Peter Hook captured the magic of Joy Division and New Order

Love may tear us apart, but the world's love for this music will never fade away. 

It’s not just any Saturday night – if any night at all – that you’re treated to the original sounds of Joy Division and New Order live at our very own Corner Hotel. Such bands mark milestones in England’s post-punk and electro stalwarts scene, not to mention the music world altogether without a sole question to be raised. Yes, the show was fantastic and we – as a dedicated crowd collective – barely missed a word. Peter Hook & The Light amply managed to re-create the strength and intensity that vitalise such seminal bands for years on end. Plus, we got two and a half hours of it.
Upon entering The Corner main stage, shirt after shirt of Joy Division and New Order merch could be spotted, marking the crowd's welcome acknowledgement of Hook’s presence. Not one was more prominent than the other solidifying the band's equal triumph and adornment amongst the room. And then appears Hook, accompanied by his band The Light comprised of his by his son Jack Bates on bass, guitarist David Potts, Andy Poole on keys and Paul Kehoe on drums.
All in close comforts and cognizance of the band's sound, they affirm their arrival with Joy Division’s well recognised ‘In a Lonely Place’. “Hook! Hook! Hook!” chants the crowd as their iconic album printed shirts shine into the stage lights. Hook raises his hands as if they’re in celebration together for such creations. ‘Procession’, ‘Age of Consent’ and ‘Cries and Whispers’ carry on the performance while Hook and his band cradle nostalgia and wistfulness to a point of raw yearning. ‘Cerermony’ signifies this sets competition and we’re left smiling and reminiscing.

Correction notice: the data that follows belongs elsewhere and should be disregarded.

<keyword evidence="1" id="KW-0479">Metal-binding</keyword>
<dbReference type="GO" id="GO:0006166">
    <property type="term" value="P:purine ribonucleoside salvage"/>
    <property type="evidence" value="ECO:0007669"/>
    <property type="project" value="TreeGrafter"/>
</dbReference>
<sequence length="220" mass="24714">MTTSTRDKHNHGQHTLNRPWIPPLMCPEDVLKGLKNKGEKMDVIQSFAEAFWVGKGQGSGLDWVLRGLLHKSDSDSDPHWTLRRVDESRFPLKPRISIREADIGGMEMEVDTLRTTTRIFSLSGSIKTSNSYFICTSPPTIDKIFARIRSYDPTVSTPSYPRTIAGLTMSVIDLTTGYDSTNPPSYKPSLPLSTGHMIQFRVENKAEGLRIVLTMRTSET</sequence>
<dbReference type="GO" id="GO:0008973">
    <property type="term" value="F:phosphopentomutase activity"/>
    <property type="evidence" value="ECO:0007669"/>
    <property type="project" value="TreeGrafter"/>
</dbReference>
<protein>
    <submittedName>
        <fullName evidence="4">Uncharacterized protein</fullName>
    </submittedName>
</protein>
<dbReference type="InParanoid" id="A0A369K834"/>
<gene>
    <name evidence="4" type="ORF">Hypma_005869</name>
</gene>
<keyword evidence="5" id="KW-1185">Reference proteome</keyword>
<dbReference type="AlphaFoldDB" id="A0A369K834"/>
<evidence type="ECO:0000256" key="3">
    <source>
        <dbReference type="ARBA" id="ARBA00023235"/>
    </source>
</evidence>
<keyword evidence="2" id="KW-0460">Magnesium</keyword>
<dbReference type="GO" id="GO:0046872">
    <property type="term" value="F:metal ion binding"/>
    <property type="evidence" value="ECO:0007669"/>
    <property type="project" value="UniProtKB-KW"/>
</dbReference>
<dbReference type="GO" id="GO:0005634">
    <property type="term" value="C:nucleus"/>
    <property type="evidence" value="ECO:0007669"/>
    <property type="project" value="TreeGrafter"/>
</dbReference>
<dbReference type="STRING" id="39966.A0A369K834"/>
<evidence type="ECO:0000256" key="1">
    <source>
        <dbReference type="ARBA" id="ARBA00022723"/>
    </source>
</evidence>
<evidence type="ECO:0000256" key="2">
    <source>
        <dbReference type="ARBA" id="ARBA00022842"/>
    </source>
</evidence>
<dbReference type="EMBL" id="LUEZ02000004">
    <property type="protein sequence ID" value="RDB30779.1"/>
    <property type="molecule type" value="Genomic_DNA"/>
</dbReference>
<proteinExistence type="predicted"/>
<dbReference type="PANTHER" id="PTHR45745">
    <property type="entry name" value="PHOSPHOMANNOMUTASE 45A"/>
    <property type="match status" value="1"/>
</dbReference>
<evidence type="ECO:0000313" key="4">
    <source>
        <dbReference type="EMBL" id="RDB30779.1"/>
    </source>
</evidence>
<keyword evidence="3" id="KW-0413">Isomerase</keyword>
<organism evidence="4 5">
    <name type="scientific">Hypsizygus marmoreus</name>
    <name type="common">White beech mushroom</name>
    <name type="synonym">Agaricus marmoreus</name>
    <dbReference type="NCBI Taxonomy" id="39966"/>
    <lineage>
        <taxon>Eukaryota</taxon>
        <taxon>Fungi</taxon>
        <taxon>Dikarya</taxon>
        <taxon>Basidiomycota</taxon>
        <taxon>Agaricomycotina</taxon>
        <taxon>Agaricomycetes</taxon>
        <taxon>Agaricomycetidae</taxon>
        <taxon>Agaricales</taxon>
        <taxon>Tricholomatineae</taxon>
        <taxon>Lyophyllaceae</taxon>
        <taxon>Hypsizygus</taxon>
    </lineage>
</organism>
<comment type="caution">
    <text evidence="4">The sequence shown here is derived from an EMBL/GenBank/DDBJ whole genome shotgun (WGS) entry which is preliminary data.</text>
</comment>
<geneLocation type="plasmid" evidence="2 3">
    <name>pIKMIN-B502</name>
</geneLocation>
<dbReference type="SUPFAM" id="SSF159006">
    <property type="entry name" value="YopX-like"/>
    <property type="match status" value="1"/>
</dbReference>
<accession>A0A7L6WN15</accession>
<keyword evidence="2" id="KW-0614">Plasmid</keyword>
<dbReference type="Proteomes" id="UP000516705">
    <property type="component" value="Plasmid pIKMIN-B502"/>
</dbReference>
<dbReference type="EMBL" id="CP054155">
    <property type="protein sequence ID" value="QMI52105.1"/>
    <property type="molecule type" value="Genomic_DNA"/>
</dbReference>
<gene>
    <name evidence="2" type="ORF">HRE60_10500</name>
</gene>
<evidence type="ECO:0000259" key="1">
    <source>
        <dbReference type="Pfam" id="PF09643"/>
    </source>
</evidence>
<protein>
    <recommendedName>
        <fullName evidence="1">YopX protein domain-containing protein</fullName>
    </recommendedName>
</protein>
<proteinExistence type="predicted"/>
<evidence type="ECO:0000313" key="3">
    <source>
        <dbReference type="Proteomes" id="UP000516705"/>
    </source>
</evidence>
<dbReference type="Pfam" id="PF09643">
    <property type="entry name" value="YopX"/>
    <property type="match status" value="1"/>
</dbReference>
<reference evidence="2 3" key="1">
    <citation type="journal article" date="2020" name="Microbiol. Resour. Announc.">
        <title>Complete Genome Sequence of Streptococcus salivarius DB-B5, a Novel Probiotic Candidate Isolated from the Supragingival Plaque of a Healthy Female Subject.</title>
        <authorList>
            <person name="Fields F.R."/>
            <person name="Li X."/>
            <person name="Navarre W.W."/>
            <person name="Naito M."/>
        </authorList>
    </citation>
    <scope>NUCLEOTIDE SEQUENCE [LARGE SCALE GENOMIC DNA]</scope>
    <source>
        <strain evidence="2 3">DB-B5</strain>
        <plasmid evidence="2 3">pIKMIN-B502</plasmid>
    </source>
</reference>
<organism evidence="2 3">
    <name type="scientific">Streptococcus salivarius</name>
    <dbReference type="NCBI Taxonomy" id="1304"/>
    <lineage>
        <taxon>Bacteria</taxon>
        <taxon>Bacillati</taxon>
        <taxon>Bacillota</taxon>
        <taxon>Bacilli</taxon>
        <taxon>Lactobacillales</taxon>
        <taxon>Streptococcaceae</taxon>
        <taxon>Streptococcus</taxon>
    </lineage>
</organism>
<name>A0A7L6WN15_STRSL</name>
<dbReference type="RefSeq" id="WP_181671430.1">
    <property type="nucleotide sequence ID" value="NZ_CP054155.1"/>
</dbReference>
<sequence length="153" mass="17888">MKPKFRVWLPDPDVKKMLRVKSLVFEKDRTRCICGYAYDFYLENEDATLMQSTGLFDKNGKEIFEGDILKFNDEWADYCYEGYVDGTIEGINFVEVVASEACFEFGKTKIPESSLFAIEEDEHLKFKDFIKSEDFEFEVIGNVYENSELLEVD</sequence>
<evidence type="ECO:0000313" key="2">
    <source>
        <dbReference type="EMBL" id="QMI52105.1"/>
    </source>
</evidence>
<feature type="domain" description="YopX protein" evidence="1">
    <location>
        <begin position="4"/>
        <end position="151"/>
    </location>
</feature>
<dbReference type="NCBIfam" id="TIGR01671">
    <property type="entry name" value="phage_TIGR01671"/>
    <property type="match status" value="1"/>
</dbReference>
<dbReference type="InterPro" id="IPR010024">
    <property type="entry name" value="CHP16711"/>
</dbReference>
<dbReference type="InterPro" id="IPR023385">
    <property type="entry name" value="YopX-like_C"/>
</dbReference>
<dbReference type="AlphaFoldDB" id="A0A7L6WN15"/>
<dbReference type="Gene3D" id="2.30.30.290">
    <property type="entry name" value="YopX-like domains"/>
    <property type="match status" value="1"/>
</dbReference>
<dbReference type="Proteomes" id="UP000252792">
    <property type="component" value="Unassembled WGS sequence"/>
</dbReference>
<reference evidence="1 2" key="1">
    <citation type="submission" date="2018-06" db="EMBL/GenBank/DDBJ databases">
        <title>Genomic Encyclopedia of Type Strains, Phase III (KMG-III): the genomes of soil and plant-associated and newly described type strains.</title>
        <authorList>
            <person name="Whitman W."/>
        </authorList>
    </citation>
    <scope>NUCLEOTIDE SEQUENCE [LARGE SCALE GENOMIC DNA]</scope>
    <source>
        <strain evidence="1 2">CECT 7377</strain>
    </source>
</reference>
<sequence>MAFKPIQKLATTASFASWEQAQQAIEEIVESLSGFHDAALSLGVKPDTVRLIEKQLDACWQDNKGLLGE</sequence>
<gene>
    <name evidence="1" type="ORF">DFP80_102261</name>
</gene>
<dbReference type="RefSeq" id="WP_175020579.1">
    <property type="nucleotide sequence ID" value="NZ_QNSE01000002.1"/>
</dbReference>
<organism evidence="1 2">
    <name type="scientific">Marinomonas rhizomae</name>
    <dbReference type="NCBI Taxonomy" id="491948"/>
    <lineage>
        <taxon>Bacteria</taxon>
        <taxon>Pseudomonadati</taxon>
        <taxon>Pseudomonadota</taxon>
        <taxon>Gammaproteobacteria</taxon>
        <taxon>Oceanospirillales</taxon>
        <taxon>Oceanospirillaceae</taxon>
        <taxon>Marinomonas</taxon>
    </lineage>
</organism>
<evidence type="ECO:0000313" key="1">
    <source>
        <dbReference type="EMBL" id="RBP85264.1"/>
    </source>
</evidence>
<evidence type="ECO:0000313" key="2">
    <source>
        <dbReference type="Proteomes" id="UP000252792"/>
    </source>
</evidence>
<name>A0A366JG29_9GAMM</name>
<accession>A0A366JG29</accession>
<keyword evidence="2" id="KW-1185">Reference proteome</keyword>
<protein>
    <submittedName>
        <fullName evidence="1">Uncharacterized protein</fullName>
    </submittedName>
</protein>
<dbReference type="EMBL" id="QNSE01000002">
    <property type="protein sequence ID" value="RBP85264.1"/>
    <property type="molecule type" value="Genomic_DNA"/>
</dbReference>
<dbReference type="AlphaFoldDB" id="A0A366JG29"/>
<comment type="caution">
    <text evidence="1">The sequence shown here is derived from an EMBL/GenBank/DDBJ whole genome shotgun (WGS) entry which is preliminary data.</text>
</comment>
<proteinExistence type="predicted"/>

Moving on from New Order, we’re gifted with Joy Division's second album Closer brought to life just metres in front. The album triggers bittersweet emotions from even the most capable fan (as Ian Curtis didn’t live to see its release), although it impacts lives on far beyond its time. He works through ‘Shadow Play’, ‘Disorder’, ‘Insight’ and ‘Interzone’ without respite, all whilst hosting a proud and honoured energy.  Hook closes the set with ‘I Remember Nothing’ and walks off stage readying for the final leg of his show.  The crowd’s chant of “Hook! Hook! Hook!” echoes from the halls.
Finally,  Hook returns for his much-anticipated finale of the evening – Unknown Pleasures. The album, released in 1979, marked the band's pinnacle as a group while also representing their brief yet important artistic peak. Hook paid the album a homage of justices in his instrumentally exploitative performance. He curates a chilling and at times adventurous scene through ‘Atmosphere’ Transmission’ and of course ‘Love Will Tear Us Apart’. In instances, I was floating in an absent web of thoughts, then was soon quick to remember the beauty of Joy Division: getting lost, falling deeper, and found again. Therein lies the magic of their music, and the world they built around it.
The lucky few who witnessed Hook’s heartening performance last Saturday were part of something larger than a just a rock show. Guests walked on with a glowing appreciation for those distinct sounds of Joy Division and New Order as they were first experienced – performed years later and just as crippling as they were first written, by an original member himself –  Peter Hook.